Social Media for Book Editors

Written by on May 20, 2013 in Books & Self-Publishing, Editing - Leave a Comment

How can editors make the most of social media?Because many book editors are living the high-flying freelance lifestyle, they strive to drum up business on their own. Whether it’s through connections from time in the publishing industry or digging up projects online, taking the time to really think about your social media presence can pay off big time.

As an editor, what sorts of things should you keep in mind as you cultivate your social media accounts?

First, be deliberate in the crafting of your meta-information for each of your accounts. Your bio is short on Twitter, for example, but – rather than filling it up with a quote from the most recent episode of your favorite sitcom – include some real life details. Instead, you could say say, “Freelance book editor, mom, coffee lover, and sitcom enthusiast.” This shines light on your career as a freelance editor, as well as your personality.

If you’re writing you bio for a professional site like LinkedIn, though, the personal touches are best left behind.

Second, remember that savvy clients will Google you. If the advice above seems silly or unnecessary, please keep in mind that your online footprint isn’t invisible and a few quick searches can reveal a lot about you as a possible hire for book projects. Even the bios of private accounts, for example, are still visible. Don’t remove all of the humor or personality from your info, but remember to ask yourself, “Would I want a prospective client to read this?” every time you update your meta-information for your social media accounts.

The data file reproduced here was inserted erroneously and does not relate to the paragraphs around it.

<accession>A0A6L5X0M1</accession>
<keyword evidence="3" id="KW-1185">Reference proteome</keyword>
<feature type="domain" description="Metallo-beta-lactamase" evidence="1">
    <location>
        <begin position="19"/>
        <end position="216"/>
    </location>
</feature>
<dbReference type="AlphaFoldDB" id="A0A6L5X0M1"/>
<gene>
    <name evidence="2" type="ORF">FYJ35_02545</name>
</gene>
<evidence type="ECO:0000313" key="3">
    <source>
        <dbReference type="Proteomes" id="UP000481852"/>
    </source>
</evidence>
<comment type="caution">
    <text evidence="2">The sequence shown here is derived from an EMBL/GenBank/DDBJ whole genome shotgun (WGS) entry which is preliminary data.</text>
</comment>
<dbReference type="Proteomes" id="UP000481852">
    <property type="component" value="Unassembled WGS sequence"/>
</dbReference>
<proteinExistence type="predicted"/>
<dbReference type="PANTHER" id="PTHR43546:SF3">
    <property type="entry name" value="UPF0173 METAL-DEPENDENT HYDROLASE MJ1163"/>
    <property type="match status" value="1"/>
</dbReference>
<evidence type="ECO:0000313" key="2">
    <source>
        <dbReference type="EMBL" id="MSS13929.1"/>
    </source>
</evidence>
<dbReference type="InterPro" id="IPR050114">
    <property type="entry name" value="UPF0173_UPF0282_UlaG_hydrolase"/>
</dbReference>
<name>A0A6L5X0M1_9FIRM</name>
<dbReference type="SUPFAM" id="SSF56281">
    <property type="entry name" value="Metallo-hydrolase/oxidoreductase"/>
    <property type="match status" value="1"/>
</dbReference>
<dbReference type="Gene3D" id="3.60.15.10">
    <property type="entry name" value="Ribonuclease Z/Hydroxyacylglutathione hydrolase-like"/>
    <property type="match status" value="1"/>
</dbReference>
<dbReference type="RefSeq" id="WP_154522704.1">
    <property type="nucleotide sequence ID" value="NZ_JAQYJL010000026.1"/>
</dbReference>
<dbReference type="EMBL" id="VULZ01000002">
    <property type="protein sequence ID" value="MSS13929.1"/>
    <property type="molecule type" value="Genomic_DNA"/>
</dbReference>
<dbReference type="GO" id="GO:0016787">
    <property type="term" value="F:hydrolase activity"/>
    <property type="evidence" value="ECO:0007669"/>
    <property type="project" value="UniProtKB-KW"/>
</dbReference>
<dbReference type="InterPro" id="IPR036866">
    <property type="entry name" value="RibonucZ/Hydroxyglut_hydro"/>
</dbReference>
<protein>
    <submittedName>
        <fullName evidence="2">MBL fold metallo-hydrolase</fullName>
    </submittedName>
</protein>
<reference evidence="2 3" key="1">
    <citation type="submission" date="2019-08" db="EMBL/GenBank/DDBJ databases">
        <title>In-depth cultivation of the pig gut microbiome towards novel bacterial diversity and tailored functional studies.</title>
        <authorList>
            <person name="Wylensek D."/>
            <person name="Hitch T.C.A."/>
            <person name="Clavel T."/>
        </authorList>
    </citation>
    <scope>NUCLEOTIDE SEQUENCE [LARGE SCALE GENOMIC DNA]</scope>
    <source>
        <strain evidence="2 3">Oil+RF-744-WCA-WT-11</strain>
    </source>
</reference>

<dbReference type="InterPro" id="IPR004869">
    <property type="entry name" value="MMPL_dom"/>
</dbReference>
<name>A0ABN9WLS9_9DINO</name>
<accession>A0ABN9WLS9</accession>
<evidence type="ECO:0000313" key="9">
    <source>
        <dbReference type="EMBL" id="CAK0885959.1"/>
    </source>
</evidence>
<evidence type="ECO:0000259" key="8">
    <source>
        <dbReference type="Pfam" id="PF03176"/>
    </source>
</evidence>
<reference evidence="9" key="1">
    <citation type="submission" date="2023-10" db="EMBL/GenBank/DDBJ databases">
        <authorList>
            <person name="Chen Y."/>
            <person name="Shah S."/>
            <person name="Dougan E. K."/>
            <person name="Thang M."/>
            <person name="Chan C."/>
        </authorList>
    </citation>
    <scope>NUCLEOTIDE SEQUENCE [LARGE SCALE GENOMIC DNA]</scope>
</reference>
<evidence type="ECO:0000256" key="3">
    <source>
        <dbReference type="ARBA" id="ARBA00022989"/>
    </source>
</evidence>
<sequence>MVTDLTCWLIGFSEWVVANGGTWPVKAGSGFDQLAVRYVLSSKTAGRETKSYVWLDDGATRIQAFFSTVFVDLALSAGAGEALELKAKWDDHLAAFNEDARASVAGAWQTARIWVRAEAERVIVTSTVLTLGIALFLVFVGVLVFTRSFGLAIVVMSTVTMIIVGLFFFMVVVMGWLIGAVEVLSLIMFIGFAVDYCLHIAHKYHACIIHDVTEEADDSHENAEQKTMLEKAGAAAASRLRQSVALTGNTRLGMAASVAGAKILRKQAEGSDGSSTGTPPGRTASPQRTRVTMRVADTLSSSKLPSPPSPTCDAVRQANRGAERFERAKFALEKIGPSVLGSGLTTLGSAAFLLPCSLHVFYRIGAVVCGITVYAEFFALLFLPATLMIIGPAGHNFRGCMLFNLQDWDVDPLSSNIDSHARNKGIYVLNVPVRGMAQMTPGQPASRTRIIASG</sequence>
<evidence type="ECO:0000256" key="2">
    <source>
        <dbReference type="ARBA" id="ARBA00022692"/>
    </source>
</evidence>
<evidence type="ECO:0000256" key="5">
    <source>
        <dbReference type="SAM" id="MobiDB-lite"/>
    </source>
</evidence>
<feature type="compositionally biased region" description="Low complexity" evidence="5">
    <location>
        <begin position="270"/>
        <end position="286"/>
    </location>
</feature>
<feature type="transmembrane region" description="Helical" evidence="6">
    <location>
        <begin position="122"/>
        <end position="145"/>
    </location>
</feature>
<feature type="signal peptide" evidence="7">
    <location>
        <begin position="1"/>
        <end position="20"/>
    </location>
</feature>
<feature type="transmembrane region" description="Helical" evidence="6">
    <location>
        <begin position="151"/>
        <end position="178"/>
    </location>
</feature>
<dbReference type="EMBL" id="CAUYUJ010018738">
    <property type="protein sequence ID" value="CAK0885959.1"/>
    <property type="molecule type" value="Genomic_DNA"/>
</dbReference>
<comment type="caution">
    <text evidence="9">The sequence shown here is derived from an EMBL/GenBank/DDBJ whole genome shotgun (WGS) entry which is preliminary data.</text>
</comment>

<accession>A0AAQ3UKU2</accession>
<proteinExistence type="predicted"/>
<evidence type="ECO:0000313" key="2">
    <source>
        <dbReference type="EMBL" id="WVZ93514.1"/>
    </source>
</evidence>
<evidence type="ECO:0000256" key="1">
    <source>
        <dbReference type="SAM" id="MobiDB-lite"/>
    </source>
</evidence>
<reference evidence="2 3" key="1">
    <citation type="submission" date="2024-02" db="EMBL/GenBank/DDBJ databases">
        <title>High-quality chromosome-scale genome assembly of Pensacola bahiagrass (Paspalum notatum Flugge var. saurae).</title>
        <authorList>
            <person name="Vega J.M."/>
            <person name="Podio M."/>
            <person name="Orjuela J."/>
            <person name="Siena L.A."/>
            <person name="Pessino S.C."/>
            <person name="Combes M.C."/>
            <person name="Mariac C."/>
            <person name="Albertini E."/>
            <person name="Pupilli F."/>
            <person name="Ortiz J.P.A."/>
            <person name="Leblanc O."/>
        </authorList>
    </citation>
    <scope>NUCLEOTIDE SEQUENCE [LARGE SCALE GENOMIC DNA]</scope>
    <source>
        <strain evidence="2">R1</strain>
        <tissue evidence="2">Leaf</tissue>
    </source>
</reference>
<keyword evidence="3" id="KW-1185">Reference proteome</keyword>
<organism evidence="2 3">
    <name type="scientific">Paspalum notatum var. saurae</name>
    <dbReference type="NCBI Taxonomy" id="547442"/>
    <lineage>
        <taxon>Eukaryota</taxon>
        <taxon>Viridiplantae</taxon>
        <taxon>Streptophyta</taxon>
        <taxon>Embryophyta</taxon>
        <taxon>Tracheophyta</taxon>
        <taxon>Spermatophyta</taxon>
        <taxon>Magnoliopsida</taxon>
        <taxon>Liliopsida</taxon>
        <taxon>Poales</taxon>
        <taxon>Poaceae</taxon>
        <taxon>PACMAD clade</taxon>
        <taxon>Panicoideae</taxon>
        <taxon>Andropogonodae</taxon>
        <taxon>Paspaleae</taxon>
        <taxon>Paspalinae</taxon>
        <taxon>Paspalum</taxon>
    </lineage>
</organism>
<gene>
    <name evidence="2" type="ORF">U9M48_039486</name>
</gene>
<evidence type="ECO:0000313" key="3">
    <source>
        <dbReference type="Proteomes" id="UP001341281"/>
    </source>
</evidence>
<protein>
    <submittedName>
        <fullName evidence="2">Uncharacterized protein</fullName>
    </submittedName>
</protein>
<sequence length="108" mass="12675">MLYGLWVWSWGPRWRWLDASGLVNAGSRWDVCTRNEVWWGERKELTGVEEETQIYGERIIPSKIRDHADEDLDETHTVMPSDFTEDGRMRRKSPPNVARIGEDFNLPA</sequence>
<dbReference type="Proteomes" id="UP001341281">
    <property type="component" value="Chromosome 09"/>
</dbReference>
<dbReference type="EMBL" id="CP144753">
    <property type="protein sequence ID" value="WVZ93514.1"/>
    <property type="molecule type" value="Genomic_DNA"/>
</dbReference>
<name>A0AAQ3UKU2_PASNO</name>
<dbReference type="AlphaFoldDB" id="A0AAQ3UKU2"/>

Third, use social media to make you a better book editor. There are two key ways to do this:

  • Follow useful accounts – Take the time to search out the accounts for the style guides that you work with. Every day, for example, The @APStyleGuide offers great advice for AP users. They also run an official Twitter chat, #APStyleChat where they discuss specific topics is editing and writing and answer questions. It’s a great way to stay up to date on your guide of choice.
  • Follow other editors – Find other editors who are working in your sector and beyond to build a community of editors. You can offer encouragement, ask questions, and generally share in the up-and-down lifestyle of a freelance book editor. The style guide hashtags are a huge help for this, but you can also use the #amediting hashtag or a bio search to locate other editors.

Finally, remember to proofread your updates. It’s easy to get casual on social media. Even on LinkedIn, you can quickly type and update and hit send without thinking about it. However, if you’re striving to bring in more business through your connections online, it’s important to focus on keeping your updates – even if it’s just a tweet about your morning coffee – as free of typos as possible. It all adds to your overall credibility as a book editor.

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